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IPA – number 129
IPA – text v
IPA – image [[File:|{{{imagesize}}}]]
Entity v
Kirshenbaum v
Sound sample

The voiced labiodental fricative is a type of consonantal sound used in some spoken languages. The symbol in the International Phonetic Alphabet that represents this sound is v, and the equivalent X-SAMPA symbol is v.

Although this is a familiar sound to most European listeners, it is cross-linguistically a fairly uncommon sound, being only a quarter as frequent as [w]. The presence of [v] and absence of [w], along with the presence of otherwise unknown front rounded vowels [y, ø, œ], is a very distinctive areal feature of European languages and those of adjacent areas of Siberia and Central Asia.Template:Fact Speakers of East Asian languages which lack this sound like Mandarin and Japanese tend to pronounce [v] as [b], thus failing to distinguish the English words "very" and "berry".



Features of the voiced labiodental fricative:


Language Word IPA Meaning Notes
Abkhaz европа [evˈropʼa] 'Europe' See Abkhaz phonology
Albanian valixhe [validʒɛ] 'case'
Arabic Siirt[1] ذهب [vaˈhab] 'gold' See Arabic phonology
Armenian վեց [vɛtsʰ] 'six'
BaiDali  ? [ŋv˩˧] 'fish'
Catalan Balearic[2] blava [ˈblavə] 'blue' (f.) See Catalan phonology
southern Catalonia[4]
Chechen вашa/vaṣa [vaʃa] 'brother'
Czech voda [voda] 'water' See Czech phonology
Dutch[5] vreemd [vremt] 'strange' See Dutch phonology
English valve [væɫv] 'valve' See English phonology
Ewe[6] ? [évlɔ] 'he is evil'
Faroese ða [ˈɹøːva] 'speech'
French[7] valve [valv] 'valve' See French phonology
Georgian[8] იწრო [ˈvitsʼɾo] 'narrow'
German Wächter [ˈvɛçtɐ] 'guard' See German phonology
Greek βερνίκι [ve̞r.ˈ] 'varnish' See Modern Greek phonology
Hungarian veszély [vɛseːj] 'danger' See Hungarian phonology
Italian[9] avare [aˈvare] 'miserly' ( See Italian phonology
Kabardian зэвы [zævɛ] 'narrow'
Ladino mueve [ˈmwɛvɛ] 'nine'
Maltese iva [iva] 'yes'
Norwegian vann [vɑn] 'water' See Norwegian phonology
Polish[10] wór [vur] 'bag' See Polish phonology
Portuguese[11] vinho [ˈviɲu] 'wine' See Portuguese phonology
Romanian val [val] 'wave' See Romanian phonology
Russian[12] волосы [ˈvoləsɨ] 'hair' Contrasts with palatalized form. See Russian phonology
Slovak voda [voda] 'water'
Spanish[13] afgano [av'ɣano̞] 'Afghan' See Spanish phonology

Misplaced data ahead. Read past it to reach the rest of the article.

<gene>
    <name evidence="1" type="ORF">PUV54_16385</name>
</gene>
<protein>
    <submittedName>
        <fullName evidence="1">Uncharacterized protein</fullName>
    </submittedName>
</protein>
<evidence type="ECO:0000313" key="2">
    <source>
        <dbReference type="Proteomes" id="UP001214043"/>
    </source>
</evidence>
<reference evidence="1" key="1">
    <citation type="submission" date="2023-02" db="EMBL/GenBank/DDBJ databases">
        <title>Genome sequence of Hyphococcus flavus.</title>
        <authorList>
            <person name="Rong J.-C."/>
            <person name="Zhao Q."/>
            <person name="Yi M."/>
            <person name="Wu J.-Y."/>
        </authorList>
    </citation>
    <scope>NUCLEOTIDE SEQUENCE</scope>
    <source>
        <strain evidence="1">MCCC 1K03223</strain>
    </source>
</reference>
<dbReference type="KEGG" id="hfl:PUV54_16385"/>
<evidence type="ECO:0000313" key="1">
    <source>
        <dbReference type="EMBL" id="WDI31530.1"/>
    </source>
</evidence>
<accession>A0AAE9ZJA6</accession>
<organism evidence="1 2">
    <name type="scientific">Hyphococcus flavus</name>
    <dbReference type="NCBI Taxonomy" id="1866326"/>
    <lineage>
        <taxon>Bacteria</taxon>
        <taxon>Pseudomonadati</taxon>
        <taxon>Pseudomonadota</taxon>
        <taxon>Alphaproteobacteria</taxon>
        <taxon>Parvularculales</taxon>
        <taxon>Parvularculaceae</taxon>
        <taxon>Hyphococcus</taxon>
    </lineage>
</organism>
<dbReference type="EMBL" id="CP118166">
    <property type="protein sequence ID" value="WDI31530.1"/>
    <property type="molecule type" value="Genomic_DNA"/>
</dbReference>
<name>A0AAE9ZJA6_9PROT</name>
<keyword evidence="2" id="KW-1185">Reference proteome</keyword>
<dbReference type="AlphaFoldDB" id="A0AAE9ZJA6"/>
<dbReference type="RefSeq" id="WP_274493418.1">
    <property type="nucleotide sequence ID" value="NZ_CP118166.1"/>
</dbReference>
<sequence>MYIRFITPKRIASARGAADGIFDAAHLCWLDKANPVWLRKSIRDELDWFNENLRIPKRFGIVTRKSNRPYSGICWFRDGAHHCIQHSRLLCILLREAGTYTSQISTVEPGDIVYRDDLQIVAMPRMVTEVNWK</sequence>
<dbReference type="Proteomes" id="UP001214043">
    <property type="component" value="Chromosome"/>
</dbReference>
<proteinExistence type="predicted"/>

Swedish vägg [ˈvɛg] 'wall' See Swedish phonology
Turkish ev [ev] 'house' See Turkish phonology
Vietnamese vê [ve] 'to roll' Variety: [je]. See Vietnamese phonology

See also

  • List of phonetics topics



  • Carbonell, Joan F.; Llisterri, Joaquim (1992), "Catalan", Journal of the International Phonetic Association 22 (1-2): 53-56 
  • Cruz-Ferreira, Madalena (1995), "European Portuguese", Journal of the International Phonetic Association 25 (2): 90-94 
  • Fougeron, Cecile; Smith, Caroline L (1993), "Illustrations of the IPA:French", Journal of the International Phonetic Association 23 (2): 73-76 
  • Gussenhoven, Carlos (1992), "Dutch", Journal of the International Phonetic Association 22 (2): 45-47 
  • Jassem, Wiktor (2003), "Polish", Journal of the International Phonetic Association 33 (1): 103-107 
  • Ladefoged, Peter (2005). Vowels and Consonants (Second ed.). Blackwell. 
  • Padgett, Jaye (2003), "Contrast and Post-Velar Fronting in Russian", Natural Language & Linguistic Theory 21 (1): 39-87 
  • Rogers, Derek; d'Arcangeli, Luciana (2004), "Italian", Journal of the International Phonetic Association 34 (1): 117-121 
  • Shosted, Ryan K.; Vakhtang, Chikovani (2006), "Standard Georgian", Journal of the International Phonetic Association 36 (2): 255-264 
  • Watson, Janet (2002). The Phonology and Morphology of Arabic. New York: Oxford University Press. 
  • Wheeler, Max W (2005). The Phonology Of Catalan. Oxford: Oxford University Press. ISBN 0199258147. 


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